Dr. James Griffiths had a long and varied career in the Florida citrus industry. He was a researcher, grower, industry representative, and strong supporter of agricultural causes. For 60 years he could be found at almost every citrus meeting in the state, advocating for his fellow growers. He was never afraid to question the decisions made by regulators or to fight restrictions he felt had little scientific merit.
Griffiths was born in Alta Loma, Texas, in 1914. He earned a doctorate in entomology in 1941 from Iowa State University. After serving in the Army during World War II, he began his career in the Florida citrus industry, and over the years he held a wide variety of positions.
He was one of the original post-World War II staff scientists at the Lake Alfred Citrus Experiment Station. In his five years there he authored or co-authored 75 articles published in citrus and scientific publications. He wrote on such topics as purple mite and grasshopper in citrus groves; new insecticides and their application; and copper, zinc, and manganese application to soil as a substitute for spray programs. He created a standard fertilizer recommendation for young and maturing groves. Following the 1957-58 freezes, he conducted research concerning the use of wind machines for cold protection. He helped phase out the use of wood and open oil pots when cold weather threatened the groves.
After leaving Lake Alfred, he became a district manager at Lyons Fertilizer Company and general manager at Eloise Groves and Cypress Gardens Citrus Products. From 1968 to 1981 he directed special projects at Florida Citrus Mutual.
But despite the many hats he wore, Griffiths was first and foremost a farmer. He began buying citrus groves in the 1950s and was always directly involved in their care and management. Just days before he died he was in the grove changing sprinkler heads and directing the removal of sick trees.
In 1981 at the age of 67, he founded Citrus Grower Associates, Inc., a small cooperative of growers whose purpose is to promote and protect its members. As managing director of the organization, he wrote a weekly newsletter providing members with the latest news and information affecting Florida citrus.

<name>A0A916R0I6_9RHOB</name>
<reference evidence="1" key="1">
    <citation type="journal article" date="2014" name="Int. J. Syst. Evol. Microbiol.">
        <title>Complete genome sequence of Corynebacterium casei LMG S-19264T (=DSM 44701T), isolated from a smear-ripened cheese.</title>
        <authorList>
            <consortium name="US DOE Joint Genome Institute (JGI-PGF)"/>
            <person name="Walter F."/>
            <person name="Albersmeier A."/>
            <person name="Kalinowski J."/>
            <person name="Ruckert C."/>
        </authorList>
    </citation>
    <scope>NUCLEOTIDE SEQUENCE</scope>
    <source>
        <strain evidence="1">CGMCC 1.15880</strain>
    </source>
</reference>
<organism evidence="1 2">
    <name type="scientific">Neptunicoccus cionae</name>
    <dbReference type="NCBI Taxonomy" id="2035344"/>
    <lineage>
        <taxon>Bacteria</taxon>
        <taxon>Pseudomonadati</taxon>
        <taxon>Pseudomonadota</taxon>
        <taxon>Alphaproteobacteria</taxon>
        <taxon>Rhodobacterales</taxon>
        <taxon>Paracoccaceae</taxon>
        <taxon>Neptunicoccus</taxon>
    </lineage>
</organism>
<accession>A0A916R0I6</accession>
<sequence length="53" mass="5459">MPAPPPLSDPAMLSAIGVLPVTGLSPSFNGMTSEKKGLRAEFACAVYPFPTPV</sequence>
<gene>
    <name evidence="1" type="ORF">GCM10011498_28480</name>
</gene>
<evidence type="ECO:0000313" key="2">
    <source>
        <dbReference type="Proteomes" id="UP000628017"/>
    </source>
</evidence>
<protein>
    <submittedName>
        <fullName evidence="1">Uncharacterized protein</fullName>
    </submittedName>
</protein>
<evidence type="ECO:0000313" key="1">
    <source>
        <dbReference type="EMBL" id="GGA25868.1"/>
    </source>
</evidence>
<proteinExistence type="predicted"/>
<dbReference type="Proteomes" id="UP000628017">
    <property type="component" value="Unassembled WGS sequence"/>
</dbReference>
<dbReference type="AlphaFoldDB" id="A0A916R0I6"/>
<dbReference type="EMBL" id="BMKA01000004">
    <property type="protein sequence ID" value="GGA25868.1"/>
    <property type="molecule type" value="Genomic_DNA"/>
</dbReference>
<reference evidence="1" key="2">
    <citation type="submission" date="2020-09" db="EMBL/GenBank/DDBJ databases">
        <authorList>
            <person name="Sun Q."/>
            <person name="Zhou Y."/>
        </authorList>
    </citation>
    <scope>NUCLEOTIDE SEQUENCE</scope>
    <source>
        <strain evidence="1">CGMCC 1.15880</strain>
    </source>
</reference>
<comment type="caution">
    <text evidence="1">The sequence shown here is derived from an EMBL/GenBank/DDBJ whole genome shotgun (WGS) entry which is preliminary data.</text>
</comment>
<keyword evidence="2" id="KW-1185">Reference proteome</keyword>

Griffiths earned a reputation as an industry watchdog. He made it his business to be informed on every facet of the citrus business, from growing to processing to marketing. He was an expert on everything from citrus pests to international trade. He waded into the political arena and became a vocal advocate for Florida citrus in both Tallahassee and Washington. He fought for water rights for growers and the continued use of key pesticides. He served as a consultant and expert witness in lawsuits involving contamination of citrus groves by pollution from the phosphate industry. He testified before the FDA regarding standards of identity for processed orange juice products.
Griffiths lobbied for the establishment of the Polk County Water Policy Committee and served on it from 2001 to 2006. He worked on ad valorem greenbelt taxation with the Department of Revenue in an effort to standardize greenbelt assessments.
A wide array of industry groups and professional associations benefited from his leadership skills. Griffiths was a member of the International Society of Citriculture, the Soil Science Society of Florida, the Florida Entomological Society, the Entomological Society of America, Florida Citrus Production Managers Association, the Florida State Horticultural Society, the Institute of Food Technologists, and the Florida Farm Bureau.
Griffiths’ contributions to the citrus industry brought him a great deal of recognition, including the Citrus Achievement Award from Florida Growers magazine. He was inducted into the Florida Citrus Hall of Fame in 1998.
James Griffiths died on June 13, 2006, at the age of 91. He is survived by his two grown sons, Ken and Roger, six grandchildren, and five great-grandchildren.